Have you tried to build a client-side web part using the SharePoint Framework using something other than ReactJS? Maybe you prefer using Angular over React… I know I do! While using AngularJS to create SPFx solutions is fairly straightforward, using Angular is a bit more complicated.
In the context of this post, when I say Angular, I’m referring to Angular v4.0 or higher… including v5.0 which we should see any day now.
So… back to the original question:
I want to build a client-side web part with the SharePoint Framework using Angular [v4.0]… what’s the current state of that?
I get this question quite a bit from customers of my Mastering the SharePoint Framework course. There are a few good posts that show you how to do it, but today, like Waldek’s & Sebastien’s, but from my point of view, I’d avoid it for now.
First, let me be as clear as I can: this is not a Microsoft or SharePoint Framework problem. This challenge is due to the way Angular has been architected with the assumption that it will be the only framework on the page and own the entire page. There is literally nothing Microsoft can do with SPFx to alleviate this pain you have.
Angular, unlike its v1.x predecessor, is architected from the core to own the entire page. This was done for performance reasons and it works quite well. To do this, there’s a single parent component on the page that contains all other Angular components on the page. This tree model is quite performant and makes for a great framework.
But where it presents challenges is when the developer doesn’t own the page, such as a composable page. SharePoint is one of these such cases.
In the context of SharePoint, I can build a web part with Angular and let someone put it on the page, but if someone adds another Angular-authored web part to the page, the model breaks down as there’s no one component on the page that owns everything.
Most developers I see venture down this path building and testing their Angular web part in a silo and don’t try other Angular web parts (or the same one added multiple times) to the page, leading to a production “uh oh” experience.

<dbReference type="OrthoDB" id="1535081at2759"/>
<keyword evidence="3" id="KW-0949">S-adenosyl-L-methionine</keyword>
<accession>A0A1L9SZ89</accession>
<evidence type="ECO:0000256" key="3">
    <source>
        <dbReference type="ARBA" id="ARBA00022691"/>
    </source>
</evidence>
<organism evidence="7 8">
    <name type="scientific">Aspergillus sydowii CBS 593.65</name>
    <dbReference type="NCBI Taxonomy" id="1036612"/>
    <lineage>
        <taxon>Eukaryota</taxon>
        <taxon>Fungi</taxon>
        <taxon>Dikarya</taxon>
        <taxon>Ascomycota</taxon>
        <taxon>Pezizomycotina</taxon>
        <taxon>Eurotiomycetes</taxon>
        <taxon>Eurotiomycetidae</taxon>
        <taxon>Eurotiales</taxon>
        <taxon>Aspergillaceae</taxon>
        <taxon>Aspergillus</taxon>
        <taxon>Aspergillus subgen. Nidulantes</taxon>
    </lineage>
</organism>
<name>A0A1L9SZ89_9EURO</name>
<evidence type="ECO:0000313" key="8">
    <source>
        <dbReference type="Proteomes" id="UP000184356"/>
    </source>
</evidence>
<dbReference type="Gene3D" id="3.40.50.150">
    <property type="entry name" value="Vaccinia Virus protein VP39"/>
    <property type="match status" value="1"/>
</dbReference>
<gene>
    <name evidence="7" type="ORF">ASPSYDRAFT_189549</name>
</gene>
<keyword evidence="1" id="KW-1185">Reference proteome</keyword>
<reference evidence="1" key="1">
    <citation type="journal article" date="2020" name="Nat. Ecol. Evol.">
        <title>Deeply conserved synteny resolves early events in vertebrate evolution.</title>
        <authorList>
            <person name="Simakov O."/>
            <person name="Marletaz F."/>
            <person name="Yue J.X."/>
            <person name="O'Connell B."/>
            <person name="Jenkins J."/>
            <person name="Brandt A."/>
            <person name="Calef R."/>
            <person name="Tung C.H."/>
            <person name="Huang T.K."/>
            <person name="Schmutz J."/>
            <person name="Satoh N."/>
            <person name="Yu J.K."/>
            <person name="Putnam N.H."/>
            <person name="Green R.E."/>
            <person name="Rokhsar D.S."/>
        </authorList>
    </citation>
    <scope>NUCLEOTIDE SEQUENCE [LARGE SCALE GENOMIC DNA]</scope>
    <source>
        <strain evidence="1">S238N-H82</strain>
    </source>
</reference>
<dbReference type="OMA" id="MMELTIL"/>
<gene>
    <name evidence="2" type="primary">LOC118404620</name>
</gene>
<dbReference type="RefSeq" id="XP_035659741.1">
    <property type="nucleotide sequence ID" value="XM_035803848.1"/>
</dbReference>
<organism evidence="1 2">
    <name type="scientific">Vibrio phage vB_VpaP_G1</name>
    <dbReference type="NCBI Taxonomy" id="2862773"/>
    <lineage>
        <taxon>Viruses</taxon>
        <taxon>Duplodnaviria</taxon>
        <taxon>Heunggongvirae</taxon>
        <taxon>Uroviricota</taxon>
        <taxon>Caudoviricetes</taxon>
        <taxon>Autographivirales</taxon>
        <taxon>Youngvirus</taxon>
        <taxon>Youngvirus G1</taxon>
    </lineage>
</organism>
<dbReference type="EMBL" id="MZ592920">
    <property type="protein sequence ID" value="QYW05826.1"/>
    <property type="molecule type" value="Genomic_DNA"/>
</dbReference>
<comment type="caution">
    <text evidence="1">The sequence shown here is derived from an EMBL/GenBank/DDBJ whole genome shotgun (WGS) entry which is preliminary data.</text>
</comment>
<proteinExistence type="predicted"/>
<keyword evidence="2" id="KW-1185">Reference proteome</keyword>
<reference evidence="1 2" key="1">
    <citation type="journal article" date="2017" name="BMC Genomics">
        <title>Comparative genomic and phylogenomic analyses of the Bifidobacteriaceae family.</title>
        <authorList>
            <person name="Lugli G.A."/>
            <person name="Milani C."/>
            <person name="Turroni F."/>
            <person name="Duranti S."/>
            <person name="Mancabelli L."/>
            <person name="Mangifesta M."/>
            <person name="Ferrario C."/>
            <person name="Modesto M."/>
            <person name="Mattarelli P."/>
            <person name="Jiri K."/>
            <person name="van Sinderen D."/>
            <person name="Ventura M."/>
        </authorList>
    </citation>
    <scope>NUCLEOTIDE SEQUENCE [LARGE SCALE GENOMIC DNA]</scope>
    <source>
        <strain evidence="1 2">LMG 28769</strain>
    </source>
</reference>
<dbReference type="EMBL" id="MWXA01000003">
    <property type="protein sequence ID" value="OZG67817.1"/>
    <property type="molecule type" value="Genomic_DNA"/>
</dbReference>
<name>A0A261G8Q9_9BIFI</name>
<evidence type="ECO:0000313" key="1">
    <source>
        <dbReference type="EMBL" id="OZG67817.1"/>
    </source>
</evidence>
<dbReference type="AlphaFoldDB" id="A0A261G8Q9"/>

The two blog posts I reference above by Waldek & Sebastien talk about this challenge and how to avoid it. Their solutions are to dynamically create a top-level component on the page that all other Angular components are added to. This makes it work, but as great as this solution is, it isn’t ideal.
So why not just run AOT & tree shaking on the SPFx Angular v4.0 client-side web part?
Because you can’t… you can’t because all the solutions mentioned above dynamically create the root component. AOT involves static code analysis and therefore, you can’t mix the two.
So today, if you want to use Angular v4.0 or higher to build an SPFx client-side web part, you have two options:
Somehow ensure you are the only Angular client-side web part on the page, and somehow keep your users from adding a second (either the same client-side web part or a different one).
Good luck with this approach… I don’t advise this…
Use the dynamic root component approach that Sebastien’s post I linked to above demonstrates. The downside here is you’ll likely have a fairly large bundle (500kb minimum) you’re deploying to the page. Sure… it works, but every web developer atom in you should cringe at that.
Seriously? That’s the end of the story?
Sort of… but just for now that’s the current state of Angular & the SharePoint Framework.
Rest assured… Google & and Angular team is well aware of this. This challenge with Angular affects not just those of us in the SharePoint Framework development space, but many others. They are actively working to make things better.
For now… just sit tight. In a few weeks, there’s likely going to be some very good news on this topic. I’m privy to the approach they are taking and it’s VERY appealing… not just for SPFx developers, but it makes Angular significantly more appealing on various levels!
Stay tuned to this blog as I’ll have an update on this when there is more to share.comments powered by Disqus